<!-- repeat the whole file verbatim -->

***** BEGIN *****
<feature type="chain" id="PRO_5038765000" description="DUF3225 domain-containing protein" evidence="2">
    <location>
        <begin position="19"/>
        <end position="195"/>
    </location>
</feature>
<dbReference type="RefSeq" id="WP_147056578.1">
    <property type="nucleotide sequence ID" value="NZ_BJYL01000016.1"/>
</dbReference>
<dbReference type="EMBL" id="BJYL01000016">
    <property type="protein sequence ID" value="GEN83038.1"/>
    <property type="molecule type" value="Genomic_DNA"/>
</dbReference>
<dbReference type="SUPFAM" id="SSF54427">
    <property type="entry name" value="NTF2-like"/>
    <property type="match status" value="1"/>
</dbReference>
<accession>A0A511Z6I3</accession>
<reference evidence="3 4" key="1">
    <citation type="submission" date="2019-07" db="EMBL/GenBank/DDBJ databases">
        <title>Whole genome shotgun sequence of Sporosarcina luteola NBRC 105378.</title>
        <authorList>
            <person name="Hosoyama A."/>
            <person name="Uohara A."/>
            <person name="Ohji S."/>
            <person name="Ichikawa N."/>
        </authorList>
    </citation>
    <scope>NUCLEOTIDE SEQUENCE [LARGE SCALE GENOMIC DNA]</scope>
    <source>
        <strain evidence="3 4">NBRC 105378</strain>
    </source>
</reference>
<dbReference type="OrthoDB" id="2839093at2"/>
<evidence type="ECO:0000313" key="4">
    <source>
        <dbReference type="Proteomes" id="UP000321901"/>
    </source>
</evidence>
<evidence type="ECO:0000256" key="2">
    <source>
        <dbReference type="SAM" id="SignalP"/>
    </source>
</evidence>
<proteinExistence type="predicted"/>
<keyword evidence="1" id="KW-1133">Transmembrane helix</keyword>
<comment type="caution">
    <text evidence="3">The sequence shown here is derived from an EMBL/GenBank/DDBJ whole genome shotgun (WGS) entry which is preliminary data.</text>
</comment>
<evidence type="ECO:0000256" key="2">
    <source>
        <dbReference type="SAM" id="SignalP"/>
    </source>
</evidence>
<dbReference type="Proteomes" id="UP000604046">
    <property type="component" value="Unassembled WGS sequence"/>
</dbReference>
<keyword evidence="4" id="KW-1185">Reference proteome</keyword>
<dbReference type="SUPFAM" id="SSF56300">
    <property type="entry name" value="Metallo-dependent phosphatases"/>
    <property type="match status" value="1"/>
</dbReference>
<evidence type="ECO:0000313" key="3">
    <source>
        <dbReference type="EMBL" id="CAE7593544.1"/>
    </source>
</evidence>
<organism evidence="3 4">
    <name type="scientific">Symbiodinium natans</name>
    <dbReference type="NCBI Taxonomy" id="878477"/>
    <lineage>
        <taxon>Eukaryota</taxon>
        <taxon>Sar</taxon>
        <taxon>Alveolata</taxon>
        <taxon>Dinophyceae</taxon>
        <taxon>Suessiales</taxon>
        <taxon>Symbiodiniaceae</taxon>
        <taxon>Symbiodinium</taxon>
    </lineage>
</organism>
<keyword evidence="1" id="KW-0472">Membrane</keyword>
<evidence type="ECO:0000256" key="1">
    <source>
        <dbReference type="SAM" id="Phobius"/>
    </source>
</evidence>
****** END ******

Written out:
<feature type="chain" id="PRO_5038765000" description="DUF3225 domain-containing protein" evidence="2">
    <location>
        <begin position="19"/>
        <end position="195"/>
    </location>
</feature>
<dbReference type="RefSeq" id="WP_147056578.1">
    <property type="nucleotide sequence ID" value="NZ_BJYL01000016.1"/>
</dbReference>
<dbReference type="EMBL" id="BJYL01000016">
    <property type="protein sequence ID" value="GEN83038.1"/>
    <property type="molecule type" value="Genomic_DNA"/>
</dbReference>
<dbReference type="SUPFAM" id="SSF54427">
    <property type="entry name" value="NTF2-like"/>
    <property type="match status" value="1"/>
</dbReference>
<accession>A0A511Z6I3</accession>
<reference evidence="3 4" key="1">
    <citation type="submission" date="2019-07" db="EMBL/GenBank/DDBJ databases">
        <title>Whole genome shotgun sequence of Sporosarcina luteola NBRC 105378.</title>
        <authorList>
            <person name="Hosoyama A."/>
            <person name="Uohara A."/>
            <person name="Ohji S."/>
            <person name="Ichikawa N."/>
        </authorList>
    </citation>
    <scope>NUCLEOTIDE SEQUENCE [LARGE SCALE GENOMIC DNA]</scope>
    <source>
        <strain evidence="3 4">NBRC 105378</strain>
    </source>
</reference>
<dbReference type="OrthoDB" id="2839093at2"/>
<evidence type="ECO:0000313" key="4">
    <source>
        <dbReference type="Proteomes" id="UP000321901"/>
    </source>
</evidence>
<evidence type="ECO:0000256" key="2">
    <source>
        <dbReference type="SAM" id="SignalP"/>
    </source>
</evidence>
<proteinExistence type="predicted"/>
<keyword evidence="1" id="KW-1133">Transmembrane helix</keyword>
<comment type="caution">
    <text evidence="3">The sequence shown here is derived from an EMBL/GenBank/DDBJ whole genome shotgun (WGS) entry which is preliminary data.</text>
</comment>
<evidence type="ECO:0000256" key="2">
    <source>
        <dbReference type="SAM" id="SignalP"/>
    </source>
</evidence>
<dbReference type="Proteomes" id="UP000604046">
    <property type="component" value="Unassembled WGS sequence"/>
</dbReference>
<keyword evidence="4" id="KW-1185">Reference proteome</keyword>
<dbReference type="SUPFAM" id="SSF56300">
    <property type="entry name" value="Metallo-dependent phosphatases"/>
    <property type="match status" value="1"/>
</dbReference>
<evidence type="ECO:0000313" key="3">
    <source>
        <dbReference type="EMBL" id="CAE7593544.1"/>
    </source>
</evidence>
<organism evidence="3 4">
    <name type="scientific">Symbiodinium natans</name>
    <dbReference type="NCBI Taxonomy" id="878477"/>
    <lineage>
        <taxon>Eukaryota</taxon>
        <taxon>Sar</taxon>
        <taxon>Alveolata</taxon>
        <taxon>Dinophyceae</taxon>
        <taxon>Suessiales</taxon>
        <taxon>Symbiodiniaceae</taxon>
        <taxon>Symbiodinium</taxon>
    </lineage>
</organism>
<keyword evidence="1" id="KW-0472">Membrane</keyword>
<evidence type="ECO:0000256" key="1">
    <source>
        <dbReference type="SAM" id="Phobius"/>
    </source>
</evidence>